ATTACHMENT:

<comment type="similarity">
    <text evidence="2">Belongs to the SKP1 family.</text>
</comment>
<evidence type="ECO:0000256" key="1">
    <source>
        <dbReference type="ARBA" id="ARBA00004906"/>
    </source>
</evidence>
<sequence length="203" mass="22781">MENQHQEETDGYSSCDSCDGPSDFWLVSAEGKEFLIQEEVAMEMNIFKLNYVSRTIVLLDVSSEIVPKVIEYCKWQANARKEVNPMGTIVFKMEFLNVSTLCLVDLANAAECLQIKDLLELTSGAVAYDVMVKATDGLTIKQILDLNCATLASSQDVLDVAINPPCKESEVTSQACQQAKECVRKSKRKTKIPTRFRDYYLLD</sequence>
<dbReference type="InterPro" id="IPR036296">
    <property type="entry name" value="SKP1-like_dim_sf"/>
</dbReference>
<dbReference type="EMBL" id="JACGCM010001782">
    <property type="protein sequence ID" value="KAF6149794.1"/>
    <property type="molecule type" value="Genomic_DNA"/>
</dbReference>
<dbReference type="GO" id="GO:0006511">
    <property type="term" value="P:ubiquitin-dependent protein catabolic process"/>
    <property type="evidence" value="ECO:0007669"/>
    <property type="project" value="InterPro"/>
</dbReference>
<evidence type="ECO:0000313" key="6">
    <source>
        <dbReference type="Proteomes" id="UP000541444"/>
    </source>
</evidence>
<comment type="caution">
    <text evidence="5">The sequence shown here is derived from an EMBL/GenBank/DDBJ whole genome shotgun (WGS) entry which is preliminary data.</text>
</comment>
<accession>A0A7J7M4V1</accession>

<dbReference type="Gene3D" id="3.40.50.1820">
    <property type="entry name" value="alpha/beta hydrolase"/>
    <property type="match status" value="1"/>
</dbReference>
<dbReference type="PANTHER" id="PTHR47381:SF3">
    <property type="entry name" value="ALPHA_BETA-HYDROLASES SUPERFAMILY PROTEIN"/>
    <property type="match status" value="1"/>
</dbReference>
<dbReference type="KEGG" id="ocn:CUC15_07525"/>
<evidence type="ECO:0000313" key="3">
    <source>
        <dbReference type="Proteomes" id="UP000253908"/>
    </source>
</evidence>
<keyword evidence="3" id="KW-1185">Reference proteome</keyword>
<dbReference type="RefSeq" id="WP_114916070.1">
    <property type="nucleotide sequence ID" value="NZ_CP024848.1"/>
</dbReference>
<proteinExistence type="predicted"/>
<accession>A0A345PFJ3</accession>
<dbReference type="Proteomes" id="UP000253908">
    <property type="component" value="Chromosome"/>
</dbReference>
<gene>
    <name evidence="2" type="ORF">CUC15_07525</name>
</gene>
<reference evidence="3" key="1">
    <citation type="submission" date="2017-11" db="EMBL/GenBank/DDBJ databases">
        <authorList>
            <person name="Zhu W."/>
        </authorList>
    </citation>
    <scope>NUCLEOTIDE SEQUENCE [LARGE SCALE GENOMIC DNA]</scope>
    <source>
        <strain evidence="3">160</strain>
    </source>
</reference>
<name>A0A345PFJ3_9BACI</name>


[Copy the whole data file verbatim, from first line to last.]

<comment type="similarity">
    <text evidence="2">Belongs to the SKP1 family.</text>
</comment>
<evidence type="ECO:0000256" key="1">
    <source>
        <dbReference type="ARBA" id="ARBA00004906"/>
    </source>
</evidence>
<sequence length="203" mass="22781">MENQHQEETDGYSSCDSCDGPSDFWLVSAEGKEFLIQEEVAMEMNIFKLNYVSRTIVLLDVSSEIVPKVIEYCKWQANARKEVNPMGTIVFKMEFLNVSTLCLVDLANAAECLQIKDLLELTSGAVAYDVMVKATDGLTIKQILDLNCATLASSQDVLDVAINPPCKESEVTSQACQQAKECVRKSKRKTKIPTRFRDYYLLD</sequence>
<dbReference type="InterPro" id="IPR036296">
    <property type="entry name" value="SKP1-like_dim_sf"/>
</dbReference>
<dbReference type="EMBL" id="JACGCM010001782">
    <property type="protein sequence ID" value="KAF6149794.1"/>
    <property type="molecule type" value="Genomic_DNA"/>
</dbReference>
<dbReference type="GO" id="GO:0006511">
    <property type="term" value="P:ubiquitin-dependent protein catabolic process"/>
    <property type="evidence" value="ECO:0007669"/>
    <property type="project" value="InterPro"/>
</dbReference>
<evidence type="ECO:0000313" key="6">
    <source>
        <dbReference type="Proteomes" id="UP000541444"/>
    </source>
</evidence>
<comment type="caution">
    <text evidence="5">The sequence shown here is derived from an EMBL/GenBank/DDBJ whole genome shotgun (WGS) entry which is preliminary data.</text>
</comment>
<accession>A0A7J7M4V1</accession>

<dbReference type="Gene3D" id="3.40.50.1820">
    <property type="entry name" value="alpha/beta hydrolase"/>
    <property type="match status" value="1"/>
</dbReference>
<dbReference type="PANTHER" id="PTHR47381:SF3">
    <property type="entry name" value="ALPHA_BETA-HYDROLASES SUPERFAMILY PROTEIN"/>
    <property type="match status" value="1"/>
</dbReference>
<dbReference type="KEGG" id="ocn:CUC15_07525"/>
<evidence type="ECO:0000313" key="3">
    <source>
        <dbReference type="Proteomes" id="UP000253908"/>
    </source>
</evidence>
<keyword evidence="3" id="KW-1185">Reference proteome</keyword>
<dbReference type="RefSeq" id="WP_114916070.1">
    <property type="nucleotide sequence ID" value="NZ_CP024848.1"/>
</dbReference>
<proteinExistence type="predicted"/>
<accession>A0A345PFJ3</accession>
<dbReference type="Proteomes" id="UP000253908">
    <property type="component" value="Chromosome"/>
</dbReference>
<gene>
    <name evidence="2" type="ORF">CUC15_07525</name>
</gene>
<reference evidence="3" key="1">
    <citation type="submission" date="2017-11" db="EMBL/GenBank/DDBJ databases">
        <authorList>
            <person name="Zhu W."/>
        </authorList>
    </citation>
    <scope>NUCLEOTIDE SEQUENCE [LARGE SCALE GENOMIC DNA]</scope>
    <source>
        <strain evidence="3">160</strain>
    </source>
</reference>
<name>A0A345PFJ3_9BACI</name>